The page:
I am afraid of spiders but delighted by ants. I always want to know more about ants–about their culture, the ways they communicate, what sort of music they’re into–but I don’t want to know anything about spiders. Even a picture of a spider lifts my intestines up into my chest as if I am in free-fall.
One day, in Montreal, Samara comes with me to the Bibliothèque Nationales, so that she can vet a big photographic book of ants for me in case there are any pictures of spiders.
I hide behind my hands and listen to her turning the pages one by one.
“That one’s fine,” she says, “that one’s fine, this one’s fine, oh this one’s adorable.”
“Thank you for doing this, honey,” I say, still hiding, and I wonder if she finds this charming or if it’s finally dawning on her what she’s got herself into.
“This one’s fine,” she says, “this one’s fine, this one’s… oh my GOD.”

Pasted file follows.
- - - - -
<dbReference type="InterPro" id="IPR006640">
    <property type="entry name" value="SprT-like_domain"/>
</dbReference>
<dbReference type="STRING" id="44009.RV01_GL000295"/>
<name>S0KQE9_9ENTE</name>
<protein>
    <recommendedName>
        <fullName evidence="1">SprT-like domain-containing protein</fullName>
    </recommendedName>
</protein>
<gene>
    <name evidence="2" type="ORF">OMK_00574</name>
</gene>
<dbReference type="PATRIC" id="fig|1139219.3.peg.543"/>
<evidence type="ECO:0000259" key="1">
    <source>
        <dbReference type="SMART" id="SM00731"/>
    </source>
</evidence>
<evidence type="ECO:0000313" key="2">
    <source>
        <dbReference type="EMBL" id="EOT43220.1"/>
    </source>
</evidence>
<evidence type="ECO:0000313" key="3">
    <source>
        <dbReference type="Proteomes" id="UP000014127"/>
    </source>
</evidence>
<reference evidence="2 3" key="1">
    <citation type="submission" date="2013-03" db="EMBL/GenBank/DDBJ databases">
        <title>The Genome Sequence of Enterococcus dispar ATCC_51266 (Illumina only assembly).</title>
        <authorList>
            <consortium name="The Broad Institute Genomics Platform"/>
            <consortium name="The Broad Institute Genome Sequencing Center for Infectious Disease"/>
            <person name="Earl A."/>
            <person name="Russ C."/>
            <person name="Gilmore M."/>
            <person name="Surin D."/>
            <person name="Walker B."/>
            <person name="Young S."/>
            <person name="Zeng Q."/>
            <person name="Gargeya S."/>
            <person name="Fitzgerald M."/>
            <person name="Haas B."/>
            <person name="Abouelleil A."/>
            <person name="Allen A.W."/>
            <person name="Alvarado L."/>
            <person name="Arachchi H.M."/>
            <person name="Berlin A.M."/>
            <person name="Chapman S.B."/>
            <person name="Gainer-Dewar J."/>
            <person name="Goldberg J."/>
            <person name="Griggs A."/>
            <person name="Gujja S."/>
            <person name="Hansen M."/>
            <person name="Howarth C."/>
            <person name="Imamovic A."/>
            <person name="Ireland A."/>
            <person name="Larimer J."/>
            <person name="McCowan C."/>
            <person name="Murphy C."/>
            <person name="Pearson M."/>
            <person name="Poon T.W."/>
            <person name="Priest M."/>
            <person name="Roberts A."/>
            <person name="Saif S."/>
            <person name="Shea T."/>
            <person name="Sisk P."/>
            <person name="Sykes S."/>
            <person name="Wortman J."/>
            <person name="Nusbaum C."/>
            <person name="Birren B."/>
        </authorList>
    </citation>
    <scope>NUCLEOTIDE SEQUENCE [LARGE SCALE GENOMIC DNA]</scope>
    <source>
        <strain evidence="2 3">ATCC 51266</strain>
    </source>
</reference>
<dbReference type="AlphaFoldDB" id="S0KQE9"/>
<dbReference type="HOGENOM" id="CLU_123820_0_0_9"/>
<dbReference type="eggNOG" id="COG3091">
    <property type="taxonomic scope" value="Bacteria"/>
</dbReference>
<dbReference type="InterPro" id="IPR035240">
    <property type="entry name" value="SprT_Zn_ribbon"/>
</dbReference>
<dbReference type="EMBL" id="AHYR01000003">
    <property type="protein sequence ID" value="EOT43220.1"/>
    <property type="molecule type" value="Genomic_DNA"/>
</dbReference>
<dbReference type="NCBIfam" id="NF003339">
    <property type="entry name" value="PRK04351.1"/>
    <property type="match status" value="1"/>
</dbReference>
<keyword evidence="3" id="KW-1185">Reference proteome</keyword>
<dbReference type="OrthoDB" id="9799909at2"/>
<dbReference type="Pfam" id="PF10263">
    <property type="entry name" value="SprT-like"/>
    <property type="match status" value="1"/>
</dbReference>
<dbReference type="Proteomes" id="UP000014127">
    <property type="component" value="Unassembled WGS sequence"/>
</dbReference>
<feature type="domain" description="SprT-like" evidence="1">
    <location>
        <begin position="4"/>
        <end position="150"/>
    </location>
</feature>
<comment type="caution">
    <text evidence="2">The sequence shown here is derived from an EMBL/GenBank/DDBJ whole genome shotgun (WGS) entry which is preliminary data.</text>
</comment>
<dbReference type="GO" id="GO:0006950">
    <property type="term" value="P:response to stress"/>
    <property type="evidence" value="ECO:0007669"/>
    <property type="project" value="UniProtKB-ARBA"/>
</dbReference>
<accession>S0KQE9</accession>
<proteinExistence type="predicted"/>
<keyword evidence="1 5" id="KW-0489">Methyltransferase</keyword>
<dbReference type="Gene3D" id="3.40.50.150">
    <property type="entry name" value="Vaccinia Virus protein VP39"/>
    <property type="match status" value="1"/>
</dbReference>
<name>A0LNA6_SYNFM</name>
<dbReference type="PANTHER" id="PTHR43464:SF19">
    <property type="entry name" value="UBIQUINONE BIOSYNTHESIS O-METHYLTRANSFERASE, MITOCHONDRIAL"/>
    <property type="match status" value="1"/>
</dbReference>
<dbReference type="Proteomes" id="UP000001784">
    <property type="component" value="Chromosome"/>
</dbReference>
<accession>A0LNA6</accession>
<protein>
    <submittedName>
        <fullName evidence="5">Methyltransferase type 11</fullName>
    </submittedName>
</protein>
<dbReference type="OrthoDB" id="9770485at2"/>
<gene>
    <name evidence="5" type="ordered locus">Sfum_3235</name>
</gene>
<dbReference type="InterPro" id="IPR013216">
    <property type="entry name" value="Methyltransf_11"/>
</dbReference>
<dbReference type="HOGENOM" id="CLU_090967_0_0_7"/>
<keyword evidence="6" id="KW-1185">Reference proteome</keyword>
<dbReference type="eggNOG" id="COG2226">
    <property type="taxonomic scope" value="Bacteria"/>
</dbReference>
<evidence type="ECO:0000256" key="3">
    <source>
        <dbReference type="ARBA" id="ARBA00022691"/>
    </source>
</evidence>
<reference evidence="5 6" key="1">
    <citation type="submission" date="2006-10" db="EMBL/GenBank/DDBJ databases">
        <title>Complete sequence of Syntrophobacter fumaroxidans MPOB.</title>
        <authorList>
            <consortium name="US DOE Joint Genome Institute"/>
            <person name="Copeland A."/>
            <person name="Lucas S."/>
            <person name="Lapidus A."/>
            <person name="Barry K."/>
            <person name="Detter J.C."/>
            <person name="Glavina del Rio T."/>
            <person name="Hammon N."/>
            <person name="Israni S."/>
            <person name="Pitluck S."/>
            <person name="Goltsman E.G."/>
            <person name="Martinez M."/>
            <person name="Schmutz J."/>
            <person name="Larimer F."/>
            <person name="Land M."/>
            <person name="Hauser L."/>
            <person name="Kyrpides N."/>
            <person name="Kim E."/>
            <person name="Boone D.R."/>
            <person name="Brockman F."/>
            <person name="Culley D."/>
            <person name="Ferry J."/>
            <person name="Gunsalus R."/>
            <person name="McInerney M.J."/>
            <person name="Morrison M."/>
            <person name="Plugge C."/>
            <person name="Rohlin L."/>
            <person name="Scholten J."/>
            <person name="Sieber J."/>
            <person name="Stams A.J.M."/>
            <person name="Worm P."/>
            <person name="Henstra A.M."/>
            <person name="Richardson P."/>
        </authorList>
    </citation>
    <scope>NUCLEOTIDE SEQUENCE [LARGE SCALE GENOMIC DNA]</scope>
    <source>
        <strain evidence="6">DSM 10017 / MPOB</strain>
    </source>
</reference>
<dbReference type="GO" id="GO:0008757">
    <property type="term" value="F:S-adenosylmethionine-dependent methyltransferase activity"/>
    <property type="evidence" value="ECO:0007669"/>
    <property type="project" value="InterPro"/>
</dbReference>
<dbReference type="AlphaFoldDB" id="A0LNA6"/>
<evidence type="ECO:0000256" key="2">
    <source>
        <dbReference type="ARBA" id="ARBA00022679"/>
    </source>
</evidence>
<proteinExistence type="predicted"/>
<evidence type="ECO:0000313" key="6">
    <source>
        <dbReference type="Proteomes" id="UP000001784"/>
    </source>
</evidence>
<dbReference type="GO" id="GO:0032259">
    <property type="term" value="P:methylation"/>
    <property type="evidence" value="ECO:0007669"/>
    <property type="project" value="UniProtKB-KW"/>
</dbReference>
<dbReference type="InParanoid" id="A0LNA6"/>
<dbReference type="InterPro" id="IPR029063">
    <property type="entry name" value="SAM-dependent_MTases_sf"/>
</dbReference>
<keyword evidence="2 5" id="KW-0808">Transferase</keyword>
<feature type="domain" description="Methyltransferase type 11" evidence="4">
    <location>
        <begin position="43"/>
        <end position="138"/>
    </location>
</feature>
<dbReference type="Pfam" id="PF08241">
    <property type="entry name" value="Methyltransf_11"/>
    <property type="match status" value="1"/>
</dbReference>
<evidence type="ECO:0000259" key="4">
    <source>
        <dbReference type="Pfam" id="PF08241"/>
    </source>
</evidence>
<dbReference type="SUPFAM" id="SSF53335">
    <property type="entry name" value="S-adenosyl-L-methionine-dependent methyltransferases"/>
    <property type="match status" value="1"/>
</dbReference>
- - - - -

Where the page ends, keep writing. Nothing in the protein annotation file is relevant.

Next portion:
“A spider?” I ask.
“Are they eating it?”
“They’re eating parts of it,” she says, “And parts of it are eating them.”
“I don’t want to see it!,” I say, tightening the gaps in my fingers, “And I don’t want to hear any more about it!”
“Shh!” someone says, “Tabarwet…”
I listen to Samara close the book and put it back on the shelf. I hear it slide tightly and firmly, safe between the other entomological quartos.
Sometimes, at night, I think of that book and the horror I know it contains, on the other side of the ocean, existing.